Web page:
The world we live in is changing so rapidly that it is becoming harder and harder to keep up with everything. Specifically, I am referring to the changes in technology. In the previous weeks, we discussed the history of AV in education. In the 1930s, we used film projectors, then moved to video cassette recorders, overhead projectors, and whiteboards, just to name a few. In the 2000s, the widespread adoption of the internet and digital media established the integration of online resources into daily teaching. Laptops and tablets became prevalent in the classrooms, allowing for a more fun and engaging learning opportunities. We are all aware that AV’s benefits to teachers and students are crucial for success in a digital learning environment. However, what will the future of productivity tools be in education, and how might they evolve to meet educational needs better?
The articles below give a detailed description of the future of technology.
Some of the advancements stated in one of these articles are:
- Biometrics -which is “a technology that recognizes people based on certain physical or behavioral traits. Science will be able to identify the physical and emotional disposition of the students, enabling the alteration of the course material and tailoring it to each student’s specific and unique needs. Considering the various high needs of our students, this part of technology would bring enormous benefits for both teachers and students.
- Augmented Reality Glasses – (even contact lenses) will layer data on top of what we see naturally, enabling a real-world learning experience. Can you imagine a student sitting at a desk and wearing AR glasses conversing with Thomas Edison about invention? Well, this may become true in the future! Who knows! It is also interesting to mention what Edison has stated about the future of the books: “Books will soon be obsolete in schools. Scholars will soon be instructed through the eye”. Edison is right when he says that books will be outdated. When you ask students if they want to read a book on paper or an e-Book, they will choose eBook most of the time. I find this new invention very exciting because of the real-world experience that it will offer and I can only imagine how that might change the whole education perspective.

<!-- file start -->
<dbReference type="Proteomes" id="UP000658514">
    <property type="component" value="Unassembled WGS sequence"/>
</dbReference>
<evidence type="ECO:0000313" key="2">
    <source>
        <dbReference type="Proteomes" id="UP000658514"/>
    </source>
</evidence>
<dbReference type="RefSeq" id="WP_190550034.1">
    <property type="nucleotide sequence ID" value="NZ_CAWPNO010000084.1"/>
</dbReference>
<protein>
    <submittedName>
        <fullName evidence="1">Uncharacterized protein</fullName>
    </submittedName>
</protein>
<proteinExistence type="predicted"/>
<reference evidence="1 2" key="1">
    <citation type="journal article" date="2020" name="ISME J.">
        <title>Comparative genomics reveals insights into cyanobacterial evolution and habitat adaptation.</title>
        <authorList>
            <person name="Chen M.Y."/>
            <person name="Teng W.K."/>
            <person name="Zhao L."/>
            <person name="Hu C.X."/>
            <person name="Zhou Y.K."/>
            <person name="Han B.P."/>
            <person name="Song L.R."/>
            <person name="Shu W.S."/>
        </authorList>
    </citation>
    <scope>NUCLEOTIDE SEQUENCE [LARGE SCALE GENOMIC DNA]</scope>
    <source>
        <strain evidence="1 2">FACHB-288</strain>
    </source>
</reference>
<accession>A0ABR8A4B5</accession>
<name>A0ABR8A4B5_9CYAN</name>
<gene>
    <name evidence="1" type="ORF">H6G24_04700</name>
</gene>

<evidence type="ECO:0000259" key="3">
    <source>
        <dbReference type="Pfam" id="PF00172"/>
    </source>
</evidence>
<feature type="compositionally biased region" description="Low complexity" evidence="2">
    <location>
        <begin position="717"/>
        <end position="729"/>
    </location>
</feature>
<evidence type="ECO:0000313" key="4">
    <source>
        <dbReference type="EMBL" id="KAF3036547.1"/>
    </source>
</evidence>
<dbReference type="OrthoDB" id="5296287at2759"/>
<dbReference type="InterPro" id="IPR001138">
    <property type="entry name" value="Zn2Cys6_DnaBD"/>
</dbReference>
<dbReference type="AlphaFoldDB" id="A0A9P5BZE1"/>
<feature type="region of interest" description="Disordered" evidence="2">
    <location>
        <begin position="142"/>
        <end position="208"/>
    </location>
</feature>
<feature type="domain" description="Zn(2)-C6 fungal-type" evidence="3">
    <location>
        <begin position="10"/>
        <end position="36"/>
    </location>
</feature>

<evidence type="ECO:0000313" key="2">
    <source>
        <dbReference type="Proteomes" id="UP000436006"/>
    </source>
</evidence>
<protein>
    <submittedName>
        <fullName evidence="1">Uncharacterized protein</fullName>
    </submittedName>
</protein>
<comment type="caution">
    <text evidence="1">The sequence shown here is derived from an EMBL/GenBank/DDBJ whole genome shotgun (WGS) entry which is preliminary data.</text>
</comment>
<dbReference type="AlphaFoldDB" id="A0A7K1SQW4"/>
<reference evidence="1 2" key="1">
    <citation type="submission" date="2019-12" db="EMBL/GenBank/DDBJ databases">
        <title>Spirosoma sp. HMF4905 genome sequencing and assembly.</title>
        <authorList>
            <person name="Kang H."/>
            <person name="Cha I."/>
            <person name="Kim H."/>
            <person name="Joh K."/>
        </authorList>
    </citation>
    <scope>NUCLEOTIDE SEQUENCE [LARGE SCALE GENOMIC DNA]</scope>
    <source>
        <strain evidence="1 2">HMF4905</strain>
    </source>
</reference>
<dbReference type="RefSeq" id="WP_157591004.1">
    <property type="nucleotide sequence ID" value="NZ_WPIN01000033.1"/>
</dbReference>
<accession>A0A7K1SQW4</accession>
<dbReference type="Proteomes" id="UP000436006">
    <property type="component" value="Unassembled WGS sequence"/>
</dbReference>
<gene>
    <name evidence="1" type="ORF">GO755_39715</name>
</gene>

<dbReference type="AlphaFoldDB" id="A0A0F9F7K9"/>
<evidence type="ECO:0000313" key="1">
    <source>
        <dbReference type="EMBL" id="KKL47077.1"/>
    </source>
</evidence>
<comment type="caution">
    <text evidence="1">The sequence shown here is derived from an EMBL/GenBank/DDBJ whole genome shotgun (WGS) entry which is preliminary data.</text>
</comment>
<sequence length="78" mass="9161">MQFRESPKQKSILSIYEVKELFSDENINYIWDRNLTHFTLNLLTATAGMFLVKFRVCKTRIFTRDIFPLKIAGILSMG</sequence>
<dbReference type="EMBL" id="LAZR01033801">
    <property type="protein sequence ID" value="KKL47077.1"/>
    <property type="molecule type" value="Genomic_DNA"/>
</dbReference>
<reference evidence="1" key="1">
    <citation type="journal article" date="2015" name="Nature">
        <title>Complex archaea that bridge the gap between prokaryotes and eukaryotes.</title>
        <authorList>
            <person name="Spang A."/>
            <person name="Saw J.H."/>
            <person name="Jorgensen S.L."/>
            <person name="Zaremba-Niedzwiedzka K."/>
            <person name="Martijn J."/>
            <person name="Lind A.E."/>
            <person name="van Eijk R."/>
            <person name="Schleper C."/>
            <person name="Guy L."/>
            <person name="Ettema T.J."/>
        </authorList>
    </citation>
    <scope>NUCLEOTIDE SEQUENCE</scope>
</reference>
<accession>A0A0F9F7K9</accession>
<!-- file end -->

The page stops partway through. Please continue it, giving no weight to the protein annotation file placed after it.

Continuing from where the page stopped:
- Multitouch surface – we already have touch phones and computers, which we use daily. However, multitouch surfaces such as desks or workstations will send education to a different level.
These technological advancements will require teachers to stay well informed and always strive to adapt and be on top of the knowledge. The future looks bright with all these changes, but will this advancement in technology threaten our privacy? When you sign up for a new app or program, you will be asked all sorts of information. Will this information be protected?
When it comes to privacy, I see many concerns here, some of which were presented in last week’s article but also from a personal event that happened just recently. My husband owns a local private business, and since we live in a digital area, the information for the company is all online. The services the company offers, display of previously completed work, and contact information are just a few things that the website provides. An advertising company, which, for ethical reasons, I won’t mention its name, has claimed on their website false information about my husband’s company. They have claimed enormous revenue and many employees, which both are not true. I wish the company had what they claimed, but the reality differs from what they were presenting. Two main concerns are raised here for him as the owner. First and most important, “Where did they get this information”? Second, but not least, “Can they remove that false information”? They have yet to answer when the advertising company was contacted and asked where they found that information. When they were also requested to remove that information, as it was not true, the answer was they could not remove it. The concern is that my husband has NEVER contacted this company to give them any information about his business or ask them for any advertisement. Consequently, he has NEVER signed a contract with them. This raises high concerns about unauthorized access and ethical handling of information. The same concerns can be raised in education, too, with students’ information being used without their consent. As parents, we do sign every year on how the students should be respectful when using technology in the school, and if they break it or misuse it, there will be consequences. Still, I am trying to remember when privacy was mentioned in that signing form. Users of productivity suites, educators and students, may face challenges managing and controlling the educational data. Demanding transparency in collecting, using and sharing data and obtaining consent are crucial aspects of ethical data handling.
In conclusion, the future of technology will be bright, with so many exciting opportunities for teachers and students. Advancements in biometrics, augmented reality, and multitouch surfaces are all innovative technologies that will revolutionize the world. However, upholding privacy standards and responsible data handling for all our students is crucial. Obtaining these principles will allow educators and students to fully embrace the potential of technology in education.